The #DigitalSkeptic Not-Technically-An-Hour Radio Hour: Show Five

"The Wheels Come Off The Tech-Backlash Bus:" We spend about 20 minutes breaking down the minimal fines on Facebook, for its involvement in the Cambridge Analytica affair. And how changes in the European Union Copyright Directive compares to the poorly-worded California Consumer Privacy Act.

Plus, we talk to Mo Bitar, at about minute 23, creator of the most-excellent privacy tool Standard Notes.

Bottom line friends, we are going to be living with the Web we have for quite some time.

The #Digitalskeptic Not-Technically-An-Hour Radio Hour: Show Number Three

We're back, yet again, for another hour of how young adults can manage information better in the Information Age.

This week, we fix the "Broken Bicycle Wheel that is Twitter."

Here's the breakdown on this show:

5 Minutes: Intro and "What IS Twitter Anyway."

7 Minutes: Shameless plug from our sponsor Brookside Research.

11 Minutes: Why "Bicycle Wheel," the conceptual master piece by Marcel Duchamp, is the best way to think about Twitter. 

15 Minutes: Effing up The Follower Factory: If you're confused by Twitter, don't worry, even the smartest people are to, like in this story from The New York Times.

18 Minutes: Blum Outtweets Trump: How my meager Twitter following at @Digitalskeptic, is in many ways, more effective than President Donald Trump's.

32 Minutes: The RemindYouWhatItsLikeToBeAlive Mix: The Goldberg Variations. How JS Bach's 1741 piece can be an example of what Twitter could be: Short, iterative and utterly free of hate and fear.

42 Minutes: The Doooo Something Moment. You asked for it. Some serious Twitter Analytics. We enter Twitter's simply-awful analytics page, and show you how it works and doesn't work. And what you can do to use the system more efficiently.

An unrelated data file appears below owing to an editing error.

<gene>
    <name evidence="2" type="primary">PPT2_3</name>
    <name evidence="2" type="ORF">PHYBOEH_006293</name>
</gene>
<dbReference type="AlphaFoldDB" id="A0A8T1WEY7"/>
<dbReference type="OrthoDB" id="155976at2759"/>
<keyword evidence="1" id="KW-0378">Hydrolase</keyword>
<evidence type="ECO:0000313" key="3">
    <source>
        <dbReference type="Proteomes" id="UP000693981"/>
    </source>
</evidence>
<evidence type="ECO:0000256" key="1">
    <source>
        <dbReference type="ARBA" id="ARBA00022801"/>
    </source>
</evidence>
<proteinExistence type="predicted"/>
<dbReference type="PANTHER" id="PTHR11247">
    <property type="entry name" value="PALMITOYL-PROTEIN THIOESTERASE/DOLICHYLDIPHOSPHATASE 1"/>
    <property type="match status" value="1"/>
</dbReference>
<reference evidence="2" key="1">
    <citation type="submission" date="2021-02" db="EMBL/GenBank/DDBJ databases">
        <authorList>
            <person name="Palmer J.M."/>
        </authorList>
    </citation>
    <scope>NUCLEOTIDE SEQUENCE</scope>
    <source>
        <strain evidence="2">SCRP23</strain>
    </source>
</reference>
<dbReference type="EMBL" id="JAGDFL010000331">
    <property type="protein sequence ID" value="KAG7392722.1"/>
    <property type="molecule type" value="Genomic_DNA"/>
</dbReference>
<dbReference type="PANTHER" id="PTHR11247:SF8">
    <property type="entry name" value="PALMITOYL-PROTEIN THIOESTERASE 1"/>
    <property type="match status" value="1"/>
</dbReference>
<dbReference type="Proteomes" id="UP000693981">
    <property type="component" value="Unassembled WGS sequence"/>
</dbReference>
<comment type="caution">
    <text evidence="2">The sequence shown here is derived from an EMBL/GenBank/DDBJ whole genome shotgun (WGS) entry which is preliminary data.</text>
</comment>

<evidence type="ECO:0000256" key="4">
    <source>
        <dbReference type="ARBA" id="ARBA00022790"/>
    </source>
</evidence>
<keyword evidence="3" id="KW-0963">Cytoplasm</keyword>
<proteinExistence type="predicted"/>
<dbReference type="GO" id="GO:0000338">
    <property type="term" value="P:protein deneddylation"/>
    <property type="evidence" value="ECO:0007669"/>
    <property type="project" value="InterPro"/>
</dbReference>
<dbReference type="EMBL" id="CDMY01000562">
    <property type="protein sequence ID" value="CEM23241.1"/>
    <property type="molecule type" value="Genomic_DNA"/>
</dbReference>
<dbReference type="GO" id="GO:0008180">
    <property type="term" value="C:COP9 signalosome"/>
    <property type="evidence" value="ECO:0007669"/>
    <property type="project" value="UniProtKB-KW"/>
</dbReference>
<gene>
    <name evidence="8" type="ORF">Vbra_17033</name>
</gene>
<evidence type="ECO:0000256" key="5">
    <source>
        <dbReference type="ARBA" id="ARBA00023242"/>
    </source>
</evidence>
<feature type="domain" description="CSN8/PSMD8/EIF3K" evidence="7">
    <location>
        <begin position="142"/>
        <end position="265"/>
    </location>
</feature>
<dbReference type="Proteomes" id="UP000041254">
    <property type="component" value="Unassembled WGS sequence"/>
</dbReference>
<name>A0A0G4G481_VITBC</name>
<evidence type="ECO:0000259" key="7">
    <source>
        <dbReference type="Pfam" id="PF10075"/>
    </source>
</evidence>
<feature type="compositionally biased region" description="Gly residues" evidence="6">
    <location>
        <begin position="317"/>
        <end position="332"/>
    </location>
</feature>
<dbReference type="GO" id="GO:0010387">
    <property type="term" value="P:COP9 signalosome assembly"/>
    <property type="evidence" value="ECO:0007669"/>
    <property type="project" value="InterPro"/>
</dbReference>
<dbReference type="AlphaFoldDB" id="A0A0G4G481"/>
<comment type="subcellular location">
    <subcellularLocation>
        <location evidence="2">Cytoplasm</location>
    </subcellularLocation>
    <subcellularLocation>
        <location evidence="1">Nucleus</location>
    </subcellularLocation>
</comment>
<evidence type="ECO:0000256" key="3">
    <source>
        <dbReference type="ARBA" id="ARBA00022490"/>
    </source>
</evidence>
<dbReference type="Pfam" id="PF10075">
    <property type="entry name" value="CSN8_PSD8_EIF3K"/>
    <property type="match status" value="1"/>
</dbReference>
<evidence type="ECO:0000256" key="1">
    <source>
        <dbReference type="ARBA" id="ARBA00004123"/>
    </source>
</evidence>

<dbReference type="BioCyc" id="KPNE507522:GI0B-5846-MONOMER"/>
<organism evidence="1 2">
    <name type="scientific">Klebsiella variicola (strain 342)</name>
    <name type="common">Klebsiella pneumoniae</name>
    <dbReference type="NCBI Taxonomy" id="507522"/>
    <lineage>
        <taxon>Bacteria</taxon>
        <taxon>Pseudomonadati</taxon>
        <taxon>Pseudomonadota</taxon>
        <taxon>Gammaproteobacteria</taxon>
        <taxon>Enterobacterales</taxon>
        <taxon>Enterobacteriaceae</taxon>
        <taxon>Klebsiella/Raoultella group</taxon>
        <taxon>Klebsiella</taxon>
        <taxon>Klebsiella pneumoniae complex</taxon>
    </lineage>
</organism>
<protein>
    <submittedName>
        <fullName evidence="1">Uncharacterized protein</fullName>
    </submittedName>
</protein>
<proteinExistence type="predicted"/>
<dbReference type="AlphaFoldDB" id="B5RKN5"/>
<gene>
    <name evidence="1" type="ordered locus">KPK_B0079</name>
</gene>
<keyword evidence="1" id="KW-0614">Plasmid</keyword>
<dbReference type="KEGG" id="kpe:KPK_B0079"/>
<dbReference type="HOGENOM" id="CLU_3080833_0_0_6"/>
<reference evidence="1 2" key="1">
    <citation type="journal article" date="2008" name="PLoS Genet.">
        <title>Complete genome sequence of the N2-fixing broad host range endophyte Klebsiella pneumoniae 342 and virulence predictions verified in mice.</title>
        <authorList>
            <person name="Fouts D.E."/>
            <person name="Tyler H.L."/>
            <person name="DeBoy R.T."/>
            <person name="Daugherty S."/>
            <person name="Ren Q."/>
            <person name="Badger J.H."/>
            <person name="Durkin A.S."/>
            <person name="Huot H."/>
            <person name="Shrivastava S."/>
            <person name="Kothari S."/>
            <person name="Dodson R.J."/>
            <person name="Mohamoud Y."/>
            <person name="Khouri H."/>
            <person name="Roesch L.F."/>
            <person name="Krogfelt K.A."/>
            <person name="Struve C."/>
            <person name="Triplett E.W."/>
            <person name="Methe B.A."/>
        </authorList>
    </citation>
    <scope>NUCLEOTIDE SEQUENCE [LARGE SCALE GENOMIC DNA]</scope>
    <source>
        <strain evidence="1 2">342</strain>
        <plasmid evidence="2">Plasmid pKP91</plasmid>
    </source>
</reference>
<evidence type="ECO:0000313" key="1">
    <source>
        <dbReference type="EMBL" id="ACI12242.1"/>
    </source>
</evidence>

54 Minutes: Ideas of the Week: A round up of ideas and opportunities in Twitter, running on Twitter. Aren't we clever.


Deep Learning, with Robert Mapplethorpe


Allow me a moment, if you will, to use art to tell a story of our times.

And if I'm going to use art as the best guide for perceiving information in this nasty Information Age of ours, I figure I might as well start with the Robert Mapplethorpe mini-retrospective, going on through April 13 at the Gladstone Gallery in the heart of the contemporary art ghetto on Chelsea's West 24th Street.

Now, you must be asking yourself, "What on earth is this data geek gonna say?"

The show appears to be nothing more than several dozen photo portraits, still lifes and the occasional nude. There are none of the tired Olympic-Games-Closing-Ceremony-style contemporary art antics of flaming bits of aluminum, digitally enhanced virtual reality or any of the other gimmicks of visual trickery hoping to be our proverbial LED flashlights in this dark time. Yet somehow, these just-off-square, just-off-black, mostly 16 x 20 silver-gelatin prints blast a beacon of clarity into the process of processing information.

And that stark simplicity helps to maintain Mapplethorpe as the singular star still-life shooter of this age or any other. He was, simply, that good.